Sunday, 17 November 2013

Reviews: Comedic Sci-fi, Haunting Children's Fantasy, Scary 60s Anthology Show.'

Off To Be The Wizard

The world is a computer simulation, we don't know why, who or how, we just know that it is and that certain people can edit it. This allows them to time travel, have super powers and set themselves up as a bunch of wizards in a past that never was. Confused? This is a novel which enjoys exploring its amazing premise and basically shows what happen when a bunch of geeks inherit the earth. Things get loopy, crazy but within a set of parameters that make sense. The characters are lighthearted and funny, and there is a knowing humour that reminds me of Pratchett. Read and enjoy. I'm glad the author didn't try to explore why the world is a computer simulation, in the end it just isn't important and I think any explanation would have been an anti-climax.



The Dark Is Rising Sequence

I read this more than twenty years ago and still catch myself re-reading it every few years. It is enthralling, and magical. The characters do come to life and the magic is bound up with the places and times of our essential Britishness. There is the alien countryside, the closed village mentality, the rugged Cornish coast, a snowed in Christmas, and a mysterious lurking evil force. 

It is a coming of age series with a difference, like Harry Potter but with more atmosphere, more history,  it hints at a secret world that exists alongside the normal everyday world. A secret world both ancient and forbidding. Read it and then read it again, enjoy.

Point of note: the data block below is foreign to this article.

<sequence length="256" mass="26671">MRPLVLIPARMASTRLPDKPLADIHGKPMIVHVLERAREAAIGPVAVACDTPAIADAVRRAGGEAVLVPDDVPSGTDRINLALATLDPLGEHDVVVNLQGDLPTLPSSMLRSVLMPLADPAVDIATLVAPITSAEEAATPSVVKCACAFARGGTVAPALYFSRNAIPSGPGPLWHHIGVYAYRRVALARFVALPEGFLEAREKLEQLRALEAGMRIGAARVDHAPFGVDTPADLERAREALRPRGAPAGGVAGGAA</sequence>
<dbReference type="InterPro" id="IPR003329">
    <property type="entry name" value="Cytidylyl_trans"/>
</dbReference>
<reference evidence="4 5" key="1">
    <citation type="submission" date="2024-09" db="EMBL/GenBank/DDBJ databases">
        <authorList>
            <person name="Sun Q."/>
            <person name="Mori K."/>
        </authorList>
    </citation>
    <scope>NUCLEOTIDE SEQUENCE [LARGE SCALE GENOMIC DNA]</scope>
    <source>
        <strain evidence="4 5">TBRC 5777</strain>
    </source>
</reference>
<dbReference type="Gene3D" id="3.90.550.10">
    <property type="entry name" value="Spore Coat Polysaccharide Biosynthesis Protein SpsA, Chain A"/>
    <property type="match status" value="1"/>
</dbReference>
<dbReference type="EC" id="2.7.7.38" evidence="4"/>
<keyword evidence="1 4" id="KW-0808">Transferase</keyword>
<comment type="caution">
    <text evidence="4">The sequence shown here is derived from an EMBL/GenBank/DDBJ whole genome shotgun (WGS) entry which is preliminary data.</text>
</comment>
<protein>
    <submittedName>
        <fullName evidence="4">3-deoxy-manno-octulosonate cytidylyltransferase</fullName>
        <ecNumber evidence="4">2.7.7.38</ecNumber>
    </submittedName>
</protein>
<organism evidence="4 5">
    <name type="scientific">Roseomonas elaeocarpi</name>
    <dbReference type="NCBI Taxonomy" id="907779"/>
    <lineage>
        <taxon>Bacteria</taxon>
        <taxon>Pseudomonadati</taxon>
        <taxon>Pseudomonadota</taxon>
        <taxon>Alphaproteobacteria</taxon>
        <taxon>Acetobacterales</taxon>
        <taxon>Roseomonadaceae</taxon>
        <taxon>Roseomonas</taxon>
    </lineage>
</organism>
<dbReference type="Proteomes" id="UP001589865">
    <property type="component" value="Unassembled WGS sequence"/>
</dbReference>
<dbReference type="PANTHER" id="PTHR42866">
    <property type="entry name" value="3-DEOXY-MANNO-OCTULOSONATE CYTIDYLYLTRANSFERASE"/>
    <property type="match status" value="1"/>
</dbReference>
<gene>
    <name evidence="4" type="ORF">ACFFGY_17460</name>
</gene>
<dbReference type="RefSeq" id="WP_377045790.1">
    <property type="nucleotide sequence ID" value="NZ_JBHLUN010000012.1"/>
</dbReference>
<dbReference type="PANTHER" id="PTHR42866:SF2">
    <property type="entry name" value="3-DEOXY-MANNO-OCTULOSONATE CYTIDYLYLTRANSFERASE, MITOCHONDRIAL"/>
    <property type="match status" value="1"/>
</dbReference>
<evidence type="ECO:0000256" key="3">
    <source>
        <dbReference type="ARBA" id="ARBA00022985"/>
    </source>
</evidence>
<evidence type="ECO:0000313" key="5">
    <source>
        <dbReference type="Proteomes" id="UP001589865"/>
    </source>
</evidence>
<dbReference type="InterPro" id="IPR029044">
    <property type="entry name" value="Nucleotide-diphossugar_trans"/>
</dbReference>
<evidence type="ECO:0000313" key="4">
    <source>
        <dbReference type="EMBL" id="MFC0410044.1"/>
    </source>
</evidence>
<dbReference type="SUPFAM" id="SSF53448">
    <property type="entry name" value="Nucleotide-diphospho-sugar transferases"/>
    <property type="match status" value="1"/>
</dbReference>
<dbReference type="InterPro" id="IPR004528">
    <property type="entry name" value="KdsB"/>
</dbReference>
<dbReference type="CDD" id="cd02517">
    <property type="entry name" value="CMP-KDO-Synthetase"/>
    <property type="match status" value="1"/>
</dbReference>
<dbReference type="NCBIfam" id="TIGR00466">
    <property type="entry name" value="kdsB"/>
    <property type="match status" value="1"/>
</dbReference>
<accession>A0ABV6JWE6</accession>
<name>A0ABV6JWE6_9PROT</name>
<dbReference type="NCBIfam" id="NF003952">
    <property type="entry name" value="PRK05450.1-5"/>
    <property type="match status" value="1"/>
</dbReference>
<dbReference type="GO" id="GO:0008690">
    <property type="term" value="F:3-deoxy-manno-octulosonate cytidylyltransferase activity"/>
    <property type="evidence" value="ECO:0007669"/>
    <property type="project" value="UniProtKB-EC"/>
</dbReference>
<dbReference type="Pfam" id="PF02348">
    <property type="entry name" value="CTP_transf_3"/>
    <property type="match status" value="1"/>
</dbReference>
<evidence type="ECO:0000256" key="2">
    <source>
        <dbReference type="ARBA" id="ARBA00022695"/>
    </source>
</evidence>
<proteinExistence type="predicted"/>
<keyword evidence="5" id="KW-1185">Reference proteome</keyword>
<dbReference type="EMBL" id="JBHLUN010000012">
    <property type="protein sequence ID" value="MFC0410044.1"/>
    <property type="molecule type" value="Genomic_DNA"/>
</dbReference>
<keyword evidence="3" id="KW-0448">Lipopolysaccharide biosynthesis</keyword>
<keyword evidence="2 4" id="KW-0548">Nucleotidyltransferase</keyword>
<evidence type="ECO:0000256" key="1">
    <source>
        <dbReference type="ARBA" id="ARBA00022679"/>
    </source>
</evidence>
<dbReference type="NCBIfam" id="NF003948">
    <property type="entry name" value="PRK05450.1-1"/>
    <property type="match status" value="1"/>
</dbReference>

The Outer Limits Season One

The Outer Limits can be a very creepy show. Take The Sixth Finger or The Galaxy Being, to be watched in the dead of night, alone with the mind doing laps in imagination and fright. I love it because it's in black and white, because it's shamelessly a collection of B-Movies. I love the episode where a moonstone sacrifices its collective life to save the universe, or where a boy outsmarts an invading alien when his dad can't. I'm amazed that the Invisibles are really Heinleins Puppetmasters, or where Martin Landau is a disfigured telepathic creature from the future or a scientist married to Hotlips from Mash the movie. 

This is great stuff, pulpy but told straight. Sometimes the sets or effects are lacking, but the actors give it their all. David McCallum gets a big head as a super evolved being and in another episode, a collection of clocks  allow him to come back from the dead. Robert Culp can hear aliens because of a metal plate in his head. Communists inject themselves with a drug that allows their faces to become clay, and so impersonate the President of the United States. What more can I say? You'll love it or hate it, but you will go to the Outer Limits and maybe beyond.

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